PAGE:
A meeting was held yesterday at the office of Mesrs Samuel B. Hale & Co. with the object of considering the best course to pursue to afford every possible accommodation to the Irish Immigrants about to arrive by the SS Dresden. Mr. Casey was unanimously voted President and Mr. John Drysdale Vice President, who owing to Mr. Casey’s absence took the chair, Mr. F. H. Mulhall was named Secretary. We notice amongst those presents the following gentelmen: Michael Dinneen, Guillermo Walton, Williams, J W Reade, Thomas Duggan, Douglas Darkin, Eduardo Kenny, Miguel J. Byrne, Maurice Fleming, S. Lyndon Owen, Rev. F. Constantine, N.T. Rider Hancock, Rev. Eugene Ryan C.P., Samuel G. O’Farrell, C.H. Sanford, David Methven, Samuel Johnston, J. Mohr Bell, Michael Hearne, Edward J. Byrne, Pedro A. Connor, Hugh Nelson, John O’Connor, David A. Gartland, Ing Jes Smith, J.M. Conelly, John Nelson, John F. Pearson, F. H. Mulally, R.M. Runciman, R.A. Norton, J. M. Mulhall, Eduardo T. Mulhall, John Drysdale, Chas. Clarke, Francis A. Bowen . The chairman, in opening the proceedings said that he was glad to see such a large attendance of the principal merchants and bankers of this city and estancieros of the province.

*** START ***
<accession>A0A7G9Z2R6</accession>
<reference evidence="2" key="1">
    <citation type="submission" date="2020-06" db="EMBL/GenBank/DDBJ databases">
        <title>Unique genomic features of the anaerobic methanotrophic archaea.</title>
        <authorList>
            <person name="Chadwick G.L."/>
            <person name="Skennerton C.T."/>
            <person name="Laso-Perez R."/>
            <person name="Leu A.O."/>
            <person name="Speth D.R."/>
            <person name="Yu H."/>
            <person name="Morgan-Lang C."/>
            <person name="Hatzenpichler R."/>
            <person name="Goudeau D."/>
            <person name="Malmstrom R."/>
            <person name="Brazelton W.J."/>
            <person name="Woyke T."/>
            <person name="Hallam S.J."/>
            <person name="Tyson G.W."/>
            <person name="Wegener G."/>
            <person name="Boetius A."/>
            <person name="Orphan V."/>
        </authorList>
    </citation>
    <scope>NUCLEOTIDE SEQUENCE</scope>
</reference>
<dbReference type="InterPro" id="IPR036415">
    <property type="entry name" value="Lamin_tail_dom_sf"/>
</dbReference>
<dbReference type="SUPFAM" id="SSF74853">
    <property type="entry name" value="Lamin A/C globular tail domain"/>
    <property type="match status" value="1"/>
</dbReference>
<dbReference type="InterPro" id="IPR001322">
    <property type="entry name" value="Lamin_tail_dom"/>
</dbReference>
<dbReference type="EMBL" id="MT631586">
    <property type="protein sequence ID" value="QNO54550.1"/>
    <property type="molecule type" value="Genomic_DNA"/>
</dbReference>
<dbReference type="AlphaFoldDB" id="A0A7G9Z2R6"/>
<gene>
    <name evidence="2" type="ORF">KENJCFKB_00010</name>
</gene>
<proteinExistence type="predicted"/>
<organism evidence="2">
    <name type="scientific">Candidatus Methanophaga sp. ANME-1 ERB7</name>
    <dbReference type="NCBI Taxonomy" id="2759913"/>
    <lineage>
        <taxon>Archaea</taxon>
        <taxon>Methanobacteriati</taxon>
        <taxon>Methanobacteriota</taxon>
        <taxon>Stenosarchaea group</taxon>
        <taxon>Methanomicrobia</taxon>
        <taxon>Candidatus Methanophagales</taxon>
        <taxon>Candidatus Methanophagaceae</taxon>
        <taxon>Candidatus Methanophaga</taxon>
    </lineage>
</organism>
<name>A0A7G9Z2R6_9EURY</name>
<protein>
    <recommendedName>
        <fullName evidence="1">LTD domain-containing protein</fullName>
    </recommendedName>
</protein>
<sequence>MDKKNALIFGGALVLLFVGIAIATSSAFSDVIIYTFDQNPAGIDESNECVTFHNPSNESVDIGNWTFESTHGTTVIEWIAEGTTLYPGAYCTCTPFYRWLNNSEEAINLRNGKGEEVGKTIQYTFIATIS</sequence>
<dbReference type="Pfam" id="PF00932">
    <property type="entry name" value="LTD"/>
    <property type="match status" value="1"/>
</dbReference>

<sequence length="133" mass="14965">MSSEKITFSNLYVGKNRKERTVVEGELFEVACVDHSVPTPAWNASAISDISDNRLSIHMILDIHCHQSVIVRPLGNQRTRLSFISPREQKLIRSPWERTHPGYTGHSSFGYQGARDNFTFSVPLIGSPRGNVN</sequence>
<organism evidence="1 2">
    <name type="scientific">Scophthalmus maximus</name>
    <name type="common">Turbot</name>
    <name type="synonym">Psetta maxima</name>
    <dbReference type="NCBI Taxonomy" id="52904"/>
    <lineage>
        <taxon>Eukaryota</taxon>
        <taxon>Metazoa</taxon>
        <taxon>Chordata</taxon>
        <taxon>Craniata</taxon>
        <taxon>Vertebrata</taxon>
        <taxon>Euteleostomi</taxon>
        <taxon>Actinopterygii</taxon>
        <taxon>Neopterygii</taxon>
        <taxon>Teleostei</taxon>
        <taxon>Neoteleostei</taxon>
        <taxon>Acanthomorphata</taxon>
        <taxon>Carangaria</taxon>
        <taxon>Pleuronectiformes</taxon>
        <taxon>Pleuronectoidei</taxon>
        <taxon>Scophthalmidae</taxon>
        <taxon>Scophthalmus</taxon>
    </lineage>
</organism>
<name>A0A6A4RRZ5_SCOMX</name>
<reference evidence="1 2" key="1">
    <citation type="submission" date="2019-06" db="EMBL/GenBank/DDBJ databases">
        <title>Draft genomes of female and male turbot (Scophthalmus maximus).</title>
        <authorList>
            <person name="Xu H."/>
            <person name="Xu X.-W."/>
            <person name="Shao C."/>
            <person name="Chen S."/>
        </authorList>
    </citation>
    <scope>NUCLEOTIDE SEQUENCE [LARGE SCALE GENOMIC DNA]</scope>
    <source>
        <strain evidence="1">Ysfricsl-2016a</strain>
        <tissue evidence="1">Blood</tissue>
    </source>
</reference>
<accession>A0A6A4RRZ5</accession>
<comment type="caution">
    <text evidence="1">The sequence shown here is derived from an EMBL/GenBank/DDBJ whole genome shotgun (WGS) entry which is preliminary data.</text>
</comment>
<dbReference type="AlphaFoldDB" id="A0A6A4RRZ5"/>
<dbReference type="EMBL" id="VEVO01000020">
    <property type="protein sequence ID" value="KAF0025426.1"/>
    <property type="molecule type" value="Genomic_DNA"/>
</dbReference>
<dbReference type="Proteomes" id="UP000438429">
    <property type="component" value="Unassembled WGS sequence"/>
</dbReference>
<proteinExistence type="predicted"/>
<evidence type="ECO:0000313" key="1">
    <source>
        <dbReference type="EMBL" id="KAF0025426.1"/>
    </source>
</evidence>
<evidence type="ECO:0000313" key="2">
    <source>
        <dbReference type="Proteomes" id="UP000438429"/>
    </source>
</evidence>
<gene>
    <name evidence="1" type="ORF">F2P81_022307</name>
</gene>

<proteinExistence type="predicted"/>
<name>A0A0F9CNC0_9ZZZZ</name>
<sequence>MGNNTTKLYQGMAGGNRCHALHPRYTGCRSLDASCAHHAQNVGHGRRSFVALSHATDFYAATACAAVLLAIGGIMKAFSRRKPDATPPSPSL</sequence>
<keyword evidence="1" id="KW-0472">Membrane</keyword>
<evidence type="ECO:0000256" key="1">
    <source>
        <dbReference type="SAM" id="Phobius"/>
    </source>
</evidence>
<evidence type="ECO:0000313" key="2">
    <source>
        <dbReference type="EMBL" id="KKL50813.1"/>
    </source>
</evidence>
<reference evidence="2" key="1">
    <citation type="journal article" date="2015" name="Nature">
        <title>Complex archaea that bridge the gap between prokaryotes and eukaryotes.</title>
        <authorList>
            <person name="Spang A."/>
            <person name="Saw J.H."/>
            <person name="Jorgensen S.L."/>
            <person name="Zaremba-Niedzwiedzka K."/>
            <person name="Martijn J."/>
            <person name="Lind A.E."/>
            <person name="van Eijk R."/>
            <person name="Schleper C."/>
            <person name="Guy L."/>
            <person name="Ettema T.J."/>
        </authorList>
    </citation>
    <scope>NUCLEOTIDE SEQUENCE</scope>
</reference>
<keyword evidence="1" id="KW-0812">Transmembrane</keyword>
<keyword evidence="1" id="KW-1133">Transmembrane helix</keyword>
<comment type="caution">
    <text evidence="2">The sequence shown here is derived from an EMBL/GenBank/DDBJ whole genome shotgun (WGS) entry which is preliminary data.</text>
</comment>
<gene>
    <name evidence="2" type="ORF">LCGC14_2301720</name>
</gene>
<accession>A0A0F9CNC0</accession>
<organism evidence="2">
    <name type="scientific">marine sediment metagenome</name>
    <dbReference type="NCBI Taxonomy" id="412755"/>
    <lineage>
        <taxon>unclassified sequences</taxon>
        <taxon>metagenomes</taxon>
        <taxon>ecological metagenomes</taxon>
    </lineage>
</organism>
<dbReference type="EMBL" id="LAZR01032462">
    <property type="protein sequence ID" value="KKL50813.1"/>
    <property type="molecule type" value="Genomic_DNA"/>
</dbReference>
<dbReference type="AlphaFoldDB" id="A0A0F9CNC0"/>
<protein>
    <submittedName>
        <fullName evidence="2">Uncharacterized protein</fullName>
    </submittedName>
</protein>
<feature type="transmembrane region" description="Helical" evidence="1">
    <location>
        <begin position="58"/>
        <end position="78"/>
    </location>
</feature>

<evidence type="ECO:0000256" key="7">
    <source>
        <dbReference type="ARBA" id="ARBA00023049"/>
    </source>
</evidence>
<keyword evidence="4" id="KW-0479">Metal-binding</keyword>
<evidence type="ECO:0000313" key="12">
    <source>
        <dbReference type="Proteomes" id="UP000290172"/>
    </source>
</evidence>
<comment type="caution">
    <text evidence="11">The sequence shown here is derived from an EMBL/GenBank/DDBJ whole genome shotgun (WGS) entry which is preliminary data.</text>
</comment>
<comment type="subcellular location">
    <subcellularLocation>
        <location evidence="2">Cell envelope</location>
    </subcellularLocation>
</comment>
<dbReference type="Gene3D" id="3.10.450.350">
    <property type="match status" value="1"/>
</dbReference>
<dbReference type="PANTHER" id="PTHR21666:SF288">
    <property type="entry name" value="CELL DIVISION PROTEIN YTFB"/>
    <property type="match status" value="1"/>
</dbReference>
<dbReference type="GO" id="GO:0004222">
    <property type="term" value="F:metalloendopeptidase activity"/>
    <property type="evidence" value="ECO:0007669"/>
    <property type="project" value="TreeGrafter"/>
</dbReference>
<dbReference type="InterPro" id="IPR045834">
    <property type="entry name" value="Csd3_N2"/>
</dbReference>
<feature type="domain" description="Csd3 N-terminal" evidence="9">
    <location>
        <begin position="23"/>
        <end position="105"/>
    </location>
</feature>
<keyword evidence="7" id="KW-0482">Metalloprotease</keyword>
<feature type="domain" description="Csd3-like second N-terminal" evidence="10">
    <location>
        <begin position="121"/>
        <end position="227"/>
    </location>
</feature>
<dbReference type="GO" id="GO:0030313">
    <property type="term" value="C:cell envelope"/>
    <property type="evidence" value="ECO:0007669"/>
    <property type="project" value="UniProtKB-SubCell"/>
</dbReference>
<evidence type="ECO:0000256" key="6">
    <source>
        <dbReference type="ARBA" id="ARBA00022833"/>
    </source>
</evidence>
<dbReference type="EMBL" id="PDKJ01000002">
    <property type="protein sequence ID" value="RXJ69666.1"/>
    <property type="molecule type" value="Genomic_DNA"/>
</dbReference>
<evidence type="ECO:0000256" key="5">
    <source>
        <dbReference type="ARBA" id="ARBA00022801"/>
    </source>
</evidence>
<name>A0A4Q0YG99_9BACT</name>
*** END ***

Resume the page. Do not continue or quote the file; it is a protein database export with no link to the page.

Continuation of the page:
The immigrants would be here in a few days, and the object of the meeting was to see how they could be best cared for -they should be well received and, if possible, provided with situationism and he was sure that those present would do everything in their power to encourage the English speaking immigrant- everybody would be willing to assist in this good work and privude employment for the new comers. Father Gaughren stated that Mr. Gartland had offered to take over five hundred familis and settle them on his lands near Bahia Blanca, giving each family forty squares of land, and means of subsistence to the amount of 1000 m/n per family, charging interest at the rate of 9% per annum. This would include the cost of management of the colony, and he would allow the colonists from ten to 12 years for reimbursement. He would open a store on the colony, provided with all necessaries for the settlers. He was willing to withdraw his proposal should a more favourable one be offered. He was merely prompted by a wish to benefit the emigrants. Mr. M. Dinneen, Editor of the Southern Cross, said that this proposal should be receive full consideration. He, therefore, proposed that a sub-committee be appointed and that some gentleman should be nominated to see whether the land was suitable for farming.